In early July, news emerged of a UK government campaign in the works, targeting decision makers in business and urging them to introduce price-slashing measures. It sparked a good deal of debate in the marketing community – many of us took it as a (traditional and expected) challenge to marketing budgets in a period of economic uncertainty, and there was a resulting (traditional and expected) backlash against the initiative.
Since then, a government spokesperson poured water over the idea that there would be marketing spend promoting such a message; an unsettling victory for those of us who would ordinarily champion media investment.
And now, new details have emerged as to what exactly this new initiative, ‘Help for Households’, entails. Instead of promoting any particular path to price cuts, the government is providing a stamp of approval to those businesses showing willing, and through that lending airtime to the initiatives and promotions on offer. They are celebrating Vodafone’s £10 tariff, recognizing Asda’s ‘Kids eats for £1’ scheme, and championing Sainsbury’s ‘Feed your family for a fiver’ deal. It seems that, instead of instructing industry to cut promotional spend, they have opened up a new publicity avenue: a state-sponsored affiliate network, if you will.
I’m all for any initiative that credibly supports the end customer. Carat’s approach is built on the ethos of win-win marketing – a creation of value for the business only where there is value created for the customer in the most appropriate ways.
With climbing inflation and descending disposable income, it’s vital that we apply this lens to examining the routes on offer for industry leaders seeking to help their customers. Promotional spend cuts are one means of slashing prices, but what impact does this have in terms of value for both the customer and for business? And how can you use the many levers of marketing to create something that’s win-win?
The disadvantages of unthinking price cuts
Bad for the customer
We live in a free-market democracy where companies can already use marketing budget to cut prices to support customers and increase custom – many choose to. Where businesses can curb costs for consumers, now is certainly the time to do it.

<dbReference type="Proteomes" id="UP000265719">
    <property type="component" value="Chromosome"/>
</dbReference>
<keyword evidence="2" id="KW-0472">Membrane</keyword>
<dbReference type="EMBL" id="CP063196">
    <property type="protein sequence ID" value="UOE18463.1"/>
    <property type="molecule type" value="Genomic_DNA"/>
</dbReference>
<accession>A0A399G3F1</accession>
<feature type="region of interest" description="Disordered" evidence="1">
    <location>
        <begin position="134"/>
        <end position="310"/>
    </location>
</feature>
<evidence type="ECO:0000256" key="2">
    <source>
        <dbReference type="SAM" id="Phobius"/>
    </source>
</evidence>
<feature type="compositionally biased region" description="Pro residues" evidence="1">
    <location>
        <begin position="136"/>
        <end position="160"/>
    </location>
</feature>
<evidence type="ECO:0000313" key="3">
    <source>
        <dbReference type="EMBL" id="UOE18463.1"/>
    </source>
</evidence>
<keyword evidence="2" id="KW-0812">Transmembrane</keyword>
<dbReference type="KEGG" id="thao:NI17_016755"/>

However, a proliferation of price competition will only serve the larger businesses who can afford to cut prices consistently. Local business will suffer, along with those who need access to them most. So, it will be harder for start-ups to enter sectors, innovation will slow, and customers will ultimately have less choice as to where they spend their money.
Bad for business
For most companies – and this has been proven time and time again – advertising in a recession is the smart thing to do. It will strengthen your brand at a time when people need signposts as to which brands are worth their hard-earned cash.
Most people aren’t just looking for ‘the lowest possible price’ – they want to know what your brand offers; why it’s worth it, and what they’re buying into.
More than that, if you’re able to advertise during a recession, you’ll benefit from increased share of voice, and a reduction in competitor noise. These benefits are disproportionate to a normal recession-free uplift. Brands who go dark during recessions, tend to contract.
Thinking customer first
Viewing business strategy as an interplay between two levers, price and promotion, is short-sighted. We have more in our arsenal than that and, as ever, the single greatest thing marketers can do in a recession is to invest in understanding their customers and adapt where appropriate and achievable.
Within each economic downturn new behaviors have emerged and different means of treating oneself take the floor. The beloved Marks and Spencer Dine in for £10 promotion was launched during the 2008 recession, based on the understanding that many people were seeking to swap pricey nights out for weekend-worthy meals at home.
M&S chairman, Sir Stuart Rose, told the CBI annual conference in November 2009, “M&S couldn’t allow price cuts to undermine its reputation for quality…our response was to send a message to our customers that we know it’s tough for you, we’re on the case and we hope you can trust us to do the right things.”
Do away with advertising investment and you do away with the opportunity for brands to add value to people’s lives more broadly. A great example of this is Vodafone’s ‘everyone.connected’ campaign, which we’re really proud to have supported. They sought to raise awareness of digital poverty in the UK and connect one million people by the end of 2022. Partnerships with Heart and LBC showcased how connectivity impacts on people’s work, education, healthcare and social needs and at Christmas, working in partnership with ITV and Global we rebranded Boxing Day as ‘Reboxing Day’, encouraging people to gift their old handsets via charities who delivered them to those most in need of devices.
To date, Vodafone has provided free connectivity to 500,000 people, and are on track to reach the target of 1 million people by the end of 2022. This is no marketing spin or flash in the pan: it is making a difference to a very sizeable proportion of the 1.5 million households in digital poverty.
We must consider product shifts, expanded ranges, and the creation of value through media a chance to demonstrate empathy without compromising your business and category. A win for your customer, a win for your business.
Maddy Sim, strategy partner, Carat UK